Florina Rodov: We Must Support Our Teachers
Writing for Newsweek, former teacher Florina Rodov calls out the attacks on teachers and asks for support instead.
As a Soviet refugee, I grew up in New York City public schools. When my kindergarten teacher, Mrs. Lerner, told me I was smart, she pried me away from my grandma’s apron strings which I clutched each morning, begging not to go to school because I didn’t want to get teased for my bad English. In the fourth grade, when mono confined me to bed for a month, Mrs. McNamee taught me over the phone every night. In my eleventh grade precalculus class, the dynamic Ms. Slavin made me enjoy math for the very first time, proving that the impossible was possible.
This became my mantra when I was an English teacher at a Washington Heights high school, where my colleagues and I propelled our Dominican students, most of whom were from low-income homes, to college. One of them, Shaun Abreu, recently won a seat on the New York City Council, becoming the first Latino to represent District 7.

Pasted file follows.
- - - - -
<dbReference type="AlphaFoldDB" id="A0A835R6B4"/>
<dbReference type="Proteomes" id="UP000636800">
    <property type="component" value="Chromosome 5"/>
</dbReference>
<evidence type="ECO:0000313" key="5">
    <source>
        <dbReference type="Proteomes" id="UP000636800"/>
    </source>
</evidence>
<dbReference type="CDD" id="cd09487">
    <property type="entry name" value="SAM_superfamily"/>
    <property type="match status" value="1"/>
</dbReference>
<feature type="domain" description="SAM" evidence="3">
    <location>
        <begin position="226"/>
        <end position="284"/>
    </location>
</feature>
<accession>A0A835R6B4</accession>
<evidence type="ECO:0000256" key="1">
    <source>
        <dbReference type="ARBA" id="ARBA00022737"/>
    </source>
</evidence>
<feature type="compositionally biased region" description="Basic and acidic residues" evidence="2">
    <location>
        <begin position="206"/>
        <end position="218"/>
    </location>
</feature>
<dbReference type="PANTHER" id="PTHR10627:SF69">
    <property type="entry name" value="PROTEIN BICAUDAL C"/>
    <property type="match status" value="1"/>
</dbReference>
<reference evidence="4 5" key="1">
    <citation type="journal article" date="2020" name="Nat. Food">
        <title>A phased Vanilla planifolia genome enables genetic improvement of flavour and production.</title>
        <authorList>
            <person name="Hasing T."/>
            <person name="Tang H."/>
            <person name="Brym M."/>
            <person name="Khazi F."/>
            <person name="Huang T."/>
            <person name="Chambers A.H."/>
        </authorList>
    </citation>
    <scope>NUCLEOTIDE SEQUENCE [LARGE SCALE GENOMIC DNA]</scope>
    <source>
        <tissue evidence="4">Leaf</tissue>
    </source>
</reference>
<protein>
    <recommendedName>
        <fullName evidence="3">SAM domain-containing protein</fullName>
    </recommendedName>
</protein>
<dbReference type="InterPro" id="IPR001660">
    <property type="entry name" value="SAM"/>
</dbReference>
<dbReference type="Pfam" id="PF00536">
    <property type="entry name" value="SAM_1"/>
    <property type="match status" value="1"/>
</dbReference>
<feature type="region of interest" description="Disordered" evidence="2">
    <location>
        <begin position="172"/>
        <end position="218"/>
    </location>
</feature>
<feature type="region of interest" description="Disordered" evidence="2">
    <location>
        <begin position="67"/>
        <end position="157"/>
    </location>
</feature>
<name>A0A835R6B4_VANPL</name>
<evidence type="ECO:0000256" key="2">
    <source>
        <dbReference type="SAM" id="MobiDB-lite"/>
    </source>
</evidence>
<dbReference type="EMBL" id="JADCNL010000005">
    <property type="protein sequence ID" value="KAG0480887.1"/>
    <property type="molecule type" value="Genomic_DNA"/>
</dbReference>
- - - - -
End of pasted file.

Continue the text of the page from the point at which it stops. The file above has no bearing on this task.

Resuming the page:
Because of how much teachers do for students and communities, they’re expected to cure all societal ills. And when schools shut down, teachers get blamed, endlessly alternating between hero and villain. It’s easier to scapegoat teachers than it is to hold politicians accountable for investing in schools and providing pandemic support.
Given school buildings’ longstanding decrepitude and overcrowding, it makes sense that teachers across the country have requested upgraded ventilation, adequate testing and a temporary remote option during an Omicron wave that has hospitalized an alarming number of kids. When districts failed to respond, teachers, students and staff got sick, and attendance fell while anxiety skyrocketed. As Brooklyn-based teacher Liat Olenick wrote in The Nation, “Schools are not functional right now, but instead of support, all teachers have gotten from the media and politicians is hate.”